Where the Universe Came from: How Einstein's Relativity Unlocks the Past, Present and Future of the Cosmos

Author(s): New Scientist

Popular Science

WHY GENERAL RELATIVITY LEAVES UNFINISHED BUSINESS WITH THE COSMOS A little over a century ago, a young Albert Einstein presented his general theory of relativity to the world and utterly transformed our understanding of the universe. He overturned centuries of thinking about gravity by revealing how it arises from the curvature of space and time. Yet general relativity has had far greater consequences. It has revealed how our universe has been expanding from a hot dense state called the big bang. It has changed our understanding of space and time. And it predicts that the universe is an extreme place, containing black holes and possibly wormholes. Using Einstein's insights, today's cosmologists have come to realise that most of the universe is in the form of mysterious dark energy. In WHERE THE UNIVERSE CAME FROM, leading cosmologists and New Scientist explain that we still have plenty of unfinished business with the cosmos. How does the dark universe shape our cosmic destiny? What is really happening near black holes? Are we any closer to discovering the ripples in space-time predicted by Einstein? Why is relativity not the final answer?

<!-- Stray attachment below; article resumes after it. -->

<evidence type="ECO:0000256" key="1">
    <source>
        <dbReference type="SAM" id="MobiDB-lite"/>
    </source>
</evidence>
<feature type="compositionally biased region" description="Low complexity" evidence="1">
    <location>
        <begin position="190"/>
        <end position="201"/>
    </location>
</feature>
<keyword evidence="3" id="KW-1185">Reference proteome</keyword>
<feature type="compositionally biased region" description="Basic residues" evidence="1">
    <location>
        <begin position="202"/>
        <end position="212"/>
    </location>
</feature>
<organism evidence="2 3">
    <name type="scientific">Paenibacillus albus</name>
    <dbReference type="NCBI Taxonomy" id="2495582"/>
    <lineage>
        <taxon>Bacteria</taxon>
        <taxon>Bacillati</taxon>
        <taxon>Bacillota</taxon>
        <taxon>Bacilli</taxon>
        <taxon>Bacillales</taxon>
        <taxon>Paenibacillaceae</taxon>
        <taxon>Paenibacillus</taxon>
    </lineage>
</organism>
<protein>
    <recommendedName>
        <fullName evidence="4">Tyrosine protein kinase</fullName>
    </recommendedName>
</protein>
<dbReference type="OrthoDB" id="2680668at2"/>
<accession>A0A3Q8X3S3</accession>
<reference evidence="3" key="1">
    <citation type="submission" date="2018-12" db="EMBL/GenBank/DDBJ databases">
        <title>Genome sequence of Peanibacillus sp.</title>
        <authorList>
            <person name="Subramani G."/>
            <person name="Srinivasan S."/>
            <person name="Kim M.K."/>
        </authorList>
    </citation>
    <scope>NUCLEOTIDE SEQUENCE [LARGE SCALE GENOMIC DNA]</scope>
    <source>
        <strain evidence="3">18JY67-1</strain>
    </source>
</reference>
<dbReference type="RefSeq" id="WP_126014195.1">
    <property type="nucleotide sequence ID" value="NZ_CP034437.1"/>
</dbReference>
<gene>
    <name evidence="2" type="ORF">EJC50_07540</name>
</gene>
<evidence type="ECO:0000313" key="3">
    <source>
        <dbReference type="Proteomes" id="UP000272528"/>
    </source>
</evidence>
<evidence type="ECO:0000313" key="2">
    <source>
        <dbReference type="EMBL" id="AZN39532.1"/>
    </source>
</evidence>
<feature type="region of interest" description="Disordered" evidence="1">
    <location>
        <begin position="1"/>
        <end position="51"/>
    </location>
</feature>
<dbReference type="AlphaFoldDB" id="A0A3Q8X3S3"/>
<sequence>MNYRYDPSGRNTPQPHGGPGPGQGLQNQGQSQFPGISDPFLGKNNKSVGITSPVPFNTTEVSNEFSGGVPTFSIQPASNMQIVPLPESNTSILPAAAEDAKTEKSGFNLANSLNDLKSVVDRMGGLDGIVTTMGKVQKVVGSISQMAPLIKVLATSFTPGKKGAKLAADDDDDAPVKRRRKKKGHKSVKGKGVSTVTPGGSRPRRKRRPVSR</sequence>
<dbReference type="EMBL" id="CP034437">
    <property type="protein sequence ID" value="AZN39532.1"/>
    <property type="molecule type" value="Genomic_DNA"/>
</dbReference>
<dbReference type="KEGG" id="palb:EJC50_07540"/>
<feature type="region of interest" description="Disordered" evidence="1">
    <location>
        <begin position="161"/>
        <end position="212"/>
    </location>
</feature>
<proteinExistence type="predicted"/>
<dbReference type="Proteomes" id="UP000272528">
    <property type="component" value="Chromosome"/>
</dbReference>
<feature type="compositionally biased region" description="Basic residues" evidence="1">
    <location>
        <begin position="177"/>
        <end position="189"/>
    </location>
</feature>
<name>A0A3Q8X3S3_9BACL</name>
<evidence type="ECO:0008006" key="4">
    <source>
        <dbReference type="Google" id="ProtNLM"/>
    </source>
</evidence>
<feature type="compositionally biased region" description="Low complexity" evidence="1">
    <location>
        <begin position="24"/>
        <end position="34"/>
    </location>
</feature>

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Since the first magazine was published in 1956, New Scientist has established a world-beating reputation for exploring and uncovering the latest developments and discoveries in science and technology, placing them in context and exploring what they mean for the future. Each week through a variety of different channels, including print, online, social media and more, New Scientist reaches over four million highly engaged readers - over a million readers for the print magazine alone.

General Fields

  • : 9781473629592
  • : Hodder & Stoughton General Division
  • : John Murray Learning
  • : March 2017
  • : 216mm X 135mm
  • : United Kingdom
  • : March 2017
  • : books

Special Fields

  • : 224
  • : New Scientist
  • : Paperback
  • : 317
  • : 530.11